A Granary Books project.
Although the earliest mimeographed literary item we have been able to identify is Yvor Winters’s Gyroscope (published for his classes at Stanford in 1929 and early 1930), we’ll start our story in 1943 in the conscientious objectors’ camp at Waldport, Oregon. There, William Everson published poems in an unofficial newsletter, The Untide, and helped run the mimeograph machine to produce his own X War Elegies, among other small volumes. — Steve Clay
The EARTHQUAKE roster of Beat, post-Beat, Fluxus, and otherwise-inclined contributors may have had something to do with the magazine’s wide recognition at the time. But it’s more likely the result of being included in the City Lights catalogue, which made the magazine available nationally and internationally. (I was Ferlinghetti’s assistant at the time.) Ironically, the best issue, the one that broke the most ground—the fifth and final issue, which consisted of three VDRSVP newsprint broadsheets folded within wraparound covers—never appeared in the catalogue. The broadsheets got the widest circulation, however, because they were reprinted by the New Orleans underground paper NOLA Express as literary inserts.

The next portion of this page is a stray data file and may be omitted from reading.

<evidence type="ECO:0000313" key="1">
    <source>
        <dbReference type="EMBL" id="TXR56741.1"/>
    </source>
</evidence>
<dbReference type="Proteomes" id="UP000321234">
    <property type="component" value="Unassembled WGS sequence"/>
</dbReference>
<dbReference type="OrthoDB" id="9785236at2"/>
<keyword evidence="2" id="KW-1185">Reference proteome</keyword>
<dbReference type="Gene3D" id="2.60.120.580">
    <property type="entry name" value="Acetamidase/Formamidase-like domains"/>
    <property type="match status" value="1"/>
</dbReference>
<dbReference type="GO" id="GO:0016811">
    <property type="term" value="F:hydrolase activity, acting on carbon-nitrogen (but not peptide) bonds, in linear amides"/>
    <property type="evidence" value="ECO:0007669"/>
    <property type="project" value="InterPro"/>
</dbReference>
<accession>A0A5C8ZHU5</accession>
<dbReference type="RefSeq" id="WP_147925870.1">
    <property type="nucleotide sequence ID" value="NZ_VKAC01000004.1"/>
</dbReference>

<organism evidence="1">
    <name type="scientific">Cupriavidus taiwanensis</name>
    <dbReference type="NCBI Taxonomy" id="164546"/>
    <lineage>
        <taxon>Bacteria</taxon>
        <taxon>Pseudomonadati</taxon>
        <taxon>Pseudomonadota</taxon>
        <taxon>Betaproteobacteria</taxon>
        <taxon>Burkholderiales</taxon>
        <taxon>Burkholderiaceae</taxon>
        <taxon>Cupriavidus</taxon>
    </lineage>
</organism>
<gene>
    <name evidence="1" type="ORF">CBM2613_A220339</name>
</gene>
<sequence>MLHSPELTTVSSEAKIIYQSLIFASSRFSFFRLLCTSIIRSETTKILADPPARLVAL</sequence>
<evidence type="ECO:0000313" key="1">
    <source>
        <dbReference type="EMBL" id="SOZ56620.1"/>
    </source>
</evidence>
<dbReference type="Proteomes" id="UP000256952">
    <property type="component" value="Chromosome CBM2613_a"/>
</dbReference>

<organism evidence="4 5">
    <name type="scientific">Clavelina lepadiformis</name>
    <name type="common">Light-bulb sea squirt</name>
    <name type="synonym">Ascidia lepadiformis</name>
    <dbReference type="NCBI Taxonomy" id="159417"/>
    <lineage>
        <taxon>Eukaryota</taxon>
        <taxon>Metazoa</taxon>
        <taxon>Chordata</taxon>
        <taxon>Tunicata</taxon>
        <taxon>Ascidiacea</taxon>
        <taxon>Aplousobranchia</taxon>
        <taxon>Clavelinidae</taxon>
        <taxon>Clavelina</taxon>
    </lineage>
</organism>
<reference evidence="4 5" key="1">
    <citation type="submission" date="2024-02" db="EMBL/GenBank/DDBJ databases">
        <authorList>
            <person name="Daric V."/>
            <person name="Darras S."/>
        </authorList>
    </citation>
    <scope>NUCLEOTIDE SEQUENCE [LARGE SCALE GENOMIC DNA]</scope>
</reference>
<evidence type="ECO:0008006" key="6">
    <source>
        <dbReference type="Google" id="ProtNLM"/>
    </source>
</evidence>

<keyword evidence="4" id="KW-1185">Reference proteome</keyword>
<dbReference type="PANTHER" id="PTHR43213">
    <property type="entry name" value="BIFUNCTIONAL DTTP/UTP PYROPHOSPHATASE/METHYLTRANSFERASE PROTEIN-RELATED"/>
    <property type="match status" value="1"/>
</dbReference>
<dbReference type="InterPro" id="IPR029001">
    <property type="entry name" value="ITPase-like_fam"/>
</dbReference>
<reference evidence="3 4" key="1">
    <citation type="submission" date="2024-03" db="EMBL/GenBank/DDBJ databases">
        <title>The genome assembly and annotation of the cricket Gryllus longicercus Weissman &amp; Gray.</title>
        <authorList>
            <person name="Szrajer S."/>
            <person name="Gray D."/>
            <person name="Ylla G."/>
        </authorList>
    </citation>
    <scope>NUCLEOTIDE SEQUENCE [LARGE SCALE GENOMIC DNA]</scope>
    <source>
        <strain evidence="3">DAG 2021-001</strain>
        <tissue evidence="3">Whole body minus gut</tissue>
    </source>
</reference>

— Jan Herman, New York, March 2017